A tale of two meals
Thursday, March 21st , 2013
In the 2013 Italy Michelin guide there was one promotion and one demotion at the three star level: Piazza Duomo in Alba was elevated, Al Sorriso was demoted after fifteen years holding three stars. I was surprised at the latter, since I had eaten two superb meals at Al Sorriso, most recently in June 2010, so I was curious to see what had gone wrong. The answer is – nothing that I could discern. Al Sorriso delivered a lovely meal based on impeccable ingredients: top quality prawns, Fassone beef, spring truffles. Strong three star territory, lovely service, just as before. The very well-travelled gourmet that I went with had eaten half a dozen meals here in the last two years, and found no change whatever in the cooking standard over this time. I would encourage you to go to Al Sorriso if you are near Milan: it is near the lovely Italian lakes, and the family that run it are charming.
Piazza Duomo is at the other end of the culinary spectrum in terms of modernity, with a chef who worked at El Bulli. Culinary trickery using chemicals to create unusual textures, olives that were not olives, tomatoes that were not tomatoes. I lost count of the number of amuse-bouches. All this would be fine if it actually worked. Osteria Francescana is an excellent example of modern cooking which still respects the local ingredients, and has a sense of the traditional cooking of the local area, even though the cooking technique is as modern as could be. Sadly Piazza Duomo delivered nothing like that: there were some nice dishes, but time after time there were plates for food where one flavour dominated all the others, or where the chosen combinations of ingredients clashed. Even the most recognisably Italian dish, a pasta with “tomato sauce”, turned out instead to be using a bitter, metallic red pepper sauce instead. Given that Italy has some of the best tomatoes in the world, this seems to me a travesty. I am clearly not in tune with what Michelin are thinking when it comes to these two restaurants. The worst dish at Al Sorriso seemed to me better than the best one at Piazza Duomo.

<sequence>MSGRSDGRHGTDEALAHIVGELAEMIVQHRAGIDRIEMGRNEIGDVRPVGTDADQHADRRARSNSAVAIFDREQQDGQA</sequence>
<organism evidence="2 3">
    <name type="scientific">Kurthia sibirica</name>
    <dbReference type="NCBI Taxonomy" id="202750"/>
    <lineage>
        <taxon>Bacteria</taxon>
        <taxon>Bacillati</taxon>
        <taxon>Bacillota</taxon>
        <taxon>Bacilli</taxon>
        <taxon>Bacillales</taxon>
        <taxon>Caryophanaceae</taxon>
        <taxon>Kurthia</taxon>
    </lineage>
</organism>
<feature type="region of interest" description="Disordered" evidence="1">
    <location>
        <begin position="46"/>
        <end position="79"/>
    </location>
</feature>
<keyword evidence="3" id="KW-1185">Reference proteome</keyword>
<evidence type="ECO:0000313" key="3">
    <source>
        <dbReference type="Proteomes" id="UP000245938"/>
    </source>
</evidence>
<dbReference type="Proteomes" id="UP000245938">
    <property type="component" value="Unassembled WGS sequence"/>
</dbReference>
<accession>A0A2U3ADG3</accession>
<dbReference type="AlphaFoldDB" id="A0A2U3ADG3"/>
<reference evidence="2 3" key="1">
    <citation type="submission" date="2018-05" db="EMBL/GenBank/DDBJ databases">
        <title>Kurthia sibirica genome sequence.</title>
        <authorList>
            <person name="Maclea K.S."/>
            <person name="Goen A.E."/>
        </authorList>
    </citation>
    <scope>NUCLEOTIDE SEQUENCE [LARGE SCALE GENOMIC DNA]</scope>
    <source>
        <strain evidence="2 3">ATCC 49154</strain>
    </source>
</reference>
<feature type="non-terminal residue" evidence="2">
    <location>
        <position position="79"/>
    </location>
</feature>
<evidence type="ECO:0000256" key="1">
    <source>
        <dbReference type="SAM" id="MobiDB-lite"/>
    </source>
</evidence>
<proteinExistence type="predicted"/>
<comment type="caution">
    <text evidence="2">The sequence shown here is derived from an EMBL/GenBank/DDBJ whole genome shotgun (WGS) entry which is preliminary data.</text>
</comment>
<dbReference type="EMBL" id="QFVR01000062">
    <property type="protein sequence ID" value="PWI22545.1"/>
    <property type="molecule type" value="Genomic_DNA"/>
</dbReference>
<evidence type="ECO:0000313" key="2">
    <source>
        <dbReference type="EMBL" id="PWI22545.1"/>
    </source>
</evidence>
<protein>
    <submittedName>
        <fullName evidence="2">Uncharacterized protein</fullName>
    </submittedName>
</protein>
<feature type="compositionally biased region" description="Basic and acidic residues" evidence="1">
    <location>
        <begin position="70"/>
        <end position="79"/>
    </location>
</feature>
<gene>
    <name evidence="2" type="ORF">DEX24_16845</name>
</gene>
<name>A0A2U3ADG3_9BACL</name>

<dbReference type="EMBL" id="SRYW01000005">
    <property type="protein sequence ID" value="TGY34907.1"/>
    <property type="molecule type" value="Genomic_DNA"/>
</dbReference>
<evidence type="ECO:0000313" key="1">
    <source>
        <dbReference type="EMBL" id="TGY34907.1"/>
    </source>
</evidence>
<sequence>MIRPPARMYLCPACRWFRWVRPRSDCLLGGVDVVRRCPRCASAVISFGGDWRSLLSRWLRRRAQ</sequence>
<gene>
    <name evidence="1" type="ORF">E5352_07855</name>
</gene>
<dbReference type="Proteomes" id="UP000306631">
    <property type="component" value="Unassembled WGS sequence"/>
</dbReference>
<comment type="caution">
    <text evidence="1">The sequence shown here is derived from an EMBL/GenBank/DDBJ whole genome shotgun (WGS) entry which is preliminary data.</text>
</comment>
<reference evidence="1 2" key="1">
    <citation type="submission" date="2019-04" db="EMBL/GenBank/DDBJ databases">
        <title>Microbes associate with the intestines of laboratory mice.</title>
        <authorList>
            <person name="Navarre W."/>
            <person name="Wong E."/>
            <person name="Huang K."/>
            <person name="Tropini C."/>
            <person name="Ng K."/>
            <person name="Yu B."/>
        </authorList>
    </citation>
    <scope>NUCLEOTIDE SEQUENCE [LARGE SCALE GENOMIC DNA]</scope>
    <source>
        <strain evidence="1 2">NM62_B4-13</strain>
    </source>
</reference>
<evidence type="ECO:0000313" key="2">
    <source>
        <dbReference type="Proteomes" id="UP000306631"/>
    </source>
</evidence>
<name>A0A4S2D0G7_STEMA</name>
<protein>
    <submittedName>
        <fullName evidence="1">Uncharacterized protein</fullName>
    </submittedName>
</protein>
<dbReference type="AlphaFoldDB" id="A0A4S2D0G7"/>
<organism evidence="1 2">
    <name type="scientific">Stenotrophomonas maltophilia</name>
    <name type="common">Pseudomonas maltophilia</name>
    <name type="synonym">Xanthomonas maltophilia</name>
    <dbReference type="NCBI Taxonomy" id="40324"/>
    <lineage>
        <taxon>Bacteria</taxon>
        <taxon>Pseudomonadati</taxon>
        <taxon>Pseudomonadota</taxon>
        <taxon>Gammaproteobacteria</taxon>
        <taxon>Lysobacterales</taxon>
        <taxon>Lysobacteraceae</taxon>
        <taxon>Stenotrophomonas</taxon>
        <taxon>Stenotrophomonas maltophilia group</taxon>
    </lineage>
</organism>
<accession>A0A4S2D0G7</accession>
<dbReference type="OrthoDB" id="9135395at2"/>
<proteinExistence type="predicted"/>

The Waterman Arms is an unusual place, an old boozer by the river in Brentford where pub food is mixed in with authentic Japanese dishes. Sounds odd? The chef/landlord’s wife is Japanese, and lived in Japan for many years, so in between the fish and chips and steak and kidney pie you will tonkotsu. It is not the most sophisticated Japanese food you will find in London, but it is very much in the spirit of the izakaya bars you find in Japan, and the chef has an obvious passion for all things Japanese. As a bonus, it is extremely good value. If you are ever in Brentford be sure to give it a try.
Yauatcha continues to produce high quality dim sum, some of the best in London, albeit at a price. The food was excellent as ever on my visit this week, though service was unusually stretched: the place was rammed at lunch and I think they had some staff off sick, though the remaining ones did their best and remained quite calm. I am impressed by just how consistent the food here is despite the considerable size of the operation: nothing ever turns up cold or overcooked. Yauatcha is a well-oiled kitchen machine.